Is a small, slim and compact lamp better to work with than a traditional inspection lamp? I test some of the best LED Slimline lamps to find out.

We’ve already tested a selection of head torches and inspection lamps, however, the next generation of illumination equipment appears to be small, slim and adjustable. Perfect for your routine car maintenance.

We’re talking compact, folding lamps – many of which you can clip to, or carry in, your pocket. You can also fold them out, secure them to a metal surface, or hang them up to illuminate whichever part of the car you require.

So, are they as handy as they sound? Here’s what I thought about some of the best LED slimline lamps that you can buy today.

At a glance:

How I tested these products

I considered using a points scoring system to assess our range of lamps, awarding marks for battery life on minimum and maximum settings and maximum lumens output. I also deducted points for recharge time and price (i.e. the lower these amounts, the fewer points were taken off). And I awarded points for having more light settings, a greater reach, a quick method of switching off, a battery indicator and a universal charge lead (micro USB). However, I discovered some categories were subjective and helped to unfairly boost the total points for certain products.

Caveats to consider

For instance, I found the recommended prices varied too much, with some manufacturers sticking to their recommended retail values, whereas others relied on the cheapest offer on Amazon, so I decided to remove this category from the points table. When it came to awarding the Best Budget Buy, this was an equally tough decision, which was based on features, performance and average price.

Although our points scoring method helped to rank the lamps on test, it couldn’t cater for opinions on how easy each lamp was to use – such as whether it could be easily positioned inside an engine bay or over a brake caliper. So I spent several months using these lamps in various workshops to discover their uses, plus points and niggling faults.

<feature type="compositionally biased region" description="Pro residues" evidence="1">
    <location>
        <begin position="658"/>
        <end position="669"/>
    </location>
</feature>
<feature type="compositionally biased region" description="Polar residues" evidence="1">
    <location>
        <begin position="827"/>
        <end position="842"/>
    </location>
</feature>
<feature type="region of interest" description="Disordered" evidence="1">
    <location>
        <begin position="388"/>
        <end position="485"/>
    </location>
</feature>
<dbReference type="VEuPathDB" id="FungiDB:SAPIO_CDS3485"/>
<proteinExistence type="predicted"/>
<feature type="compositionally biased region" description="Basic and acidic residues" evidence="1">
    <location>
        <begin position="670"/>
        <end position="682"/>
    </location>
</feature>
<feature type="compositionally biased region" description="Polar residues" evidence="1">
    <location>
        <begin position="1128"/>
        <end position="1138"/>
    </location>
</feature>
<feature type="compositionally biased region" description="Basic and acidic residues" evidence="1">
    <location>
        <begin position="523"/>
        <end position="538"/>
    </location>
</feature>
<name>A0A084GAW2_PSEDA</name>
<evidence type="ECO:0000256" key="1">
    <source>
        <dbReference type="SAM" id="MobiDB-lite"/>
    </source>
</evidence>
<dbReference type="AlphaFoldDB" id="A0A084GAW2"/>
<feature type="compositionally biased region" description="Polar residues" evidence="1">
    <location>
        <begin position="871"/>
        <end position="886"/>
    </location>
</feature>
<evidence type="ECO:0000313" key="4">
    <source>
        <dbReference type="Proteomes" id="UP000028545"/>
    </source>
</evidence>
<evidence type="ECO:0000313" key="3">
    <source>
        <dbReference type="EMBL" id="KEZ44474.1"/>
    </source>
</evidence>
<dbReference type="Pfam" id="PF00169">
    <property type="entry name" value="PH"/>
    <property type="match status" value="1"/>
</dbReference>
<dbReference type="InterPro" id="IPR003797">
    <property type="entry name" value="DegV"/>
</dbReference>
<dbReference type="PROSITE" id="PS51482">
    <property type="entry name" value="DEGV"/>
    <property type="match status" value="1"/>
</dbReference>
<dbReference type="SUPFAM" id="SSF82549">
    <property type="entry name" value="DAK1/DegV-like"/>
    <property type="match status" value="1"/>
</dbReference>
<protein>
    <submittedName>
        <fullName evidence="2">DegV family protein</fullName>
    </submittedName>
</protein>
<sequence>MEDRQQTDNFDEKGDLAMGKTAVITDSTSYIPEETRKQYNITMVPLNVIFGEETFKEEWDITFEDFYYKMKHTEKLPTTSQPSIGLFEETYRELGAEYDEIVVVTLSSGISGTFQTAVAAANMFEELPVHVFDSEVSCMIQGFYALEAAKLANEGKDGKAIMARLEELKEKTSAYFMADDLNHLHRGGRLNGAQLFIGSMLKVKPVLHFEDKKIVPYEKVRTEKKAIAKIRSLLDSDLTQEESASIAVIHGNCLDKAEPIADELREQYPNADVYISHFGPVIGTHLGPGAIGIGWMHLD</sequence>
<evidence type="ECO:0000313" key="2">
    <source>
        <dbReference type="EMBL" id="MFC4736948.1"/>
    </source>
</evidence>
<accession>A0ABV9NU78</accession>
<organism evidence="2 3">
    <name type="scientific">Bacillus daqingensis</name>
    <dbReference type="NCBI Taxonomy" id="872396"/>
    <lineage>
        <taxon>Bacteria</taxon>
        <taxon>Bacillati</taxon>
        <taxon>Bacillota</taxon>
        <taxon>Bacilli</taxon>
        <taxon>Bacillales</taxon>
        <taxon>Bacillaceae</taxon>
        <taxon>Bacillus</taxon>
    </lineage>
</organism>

We also cannot cater for the needs of individuals. For instance, I spoke to several mechanics, many of whom seem to prefer a sturdy and reasonably compact lamp with a strong magnetic base. The smallest and lightest lamps I tested didn’t appeal to them, possibly because they feared they would be too fragile and too easy to lose. Such opinions were the opposite to those of most of our editorial team, who prefer a lightweight, compact and slim lamp for transporting and positioning in tight spots.

Best LED Slimline Lamps

The Ring MAGflex Pivot slimline lamp.

Ring MAGflex Pivot

Award: Best Buy.
RRP: £39.99. Not available in the US. Buy the Ring MAGflex Pivot here.
Score: 9/10

This is powered by a 3.7-volt 2.6Ah lithium-ion battery, which powers an 80 lumens torch on the tip and a 400 lumens bank of LEDs on the folding arm. Taking up to four hours to fully charge, the torch should last for 12 hours, whereas the main lamp lasts for three hours. Ring supplies a special power lead for recharging the lamp’s battery, unlike most other products that use a universal micro-USB lead. A series of four blue lights on the back of the lamp display the state of the battery when the lamp is in use, and indicate when the battery is fully-charged during a recharge.

You control the lamp’s main LEDs via a rotating wheel on the back of the body. The rotating wheel means you don’t have to operate the lamp at maximum brightness, which helps to extend the battery life. Measuring a mere 125mm in length when folded and 232mm when extended, Ring’s MAGflex Pivot is a compact folding lamp that’s small enough to be carried in a pocket.

With a magnetic base/back, metal hook and a 180° swiveling arm, every position is covered when it comes to illuminating objects inside an engine bay or wheel arch. This is one of only two of the slim lamps we’re testing that have magnets on the back of the body – the other being Sealey’s SlimFlex. It was tough deciding our favorite of the two, with Ring winning for being smaller, cheaper and having a display for the state of battery, despite losing points for not having a universal charge lead and a torch switch that’s too easy to catch and accidentally switch on. You may think otherwise.

Laser foldable inspection lamp.

Laser Foldable Inspection Lamp

AWARD: Best Budget Buy.
RRP: $30/£27.13. Buy now.
Score: 8/10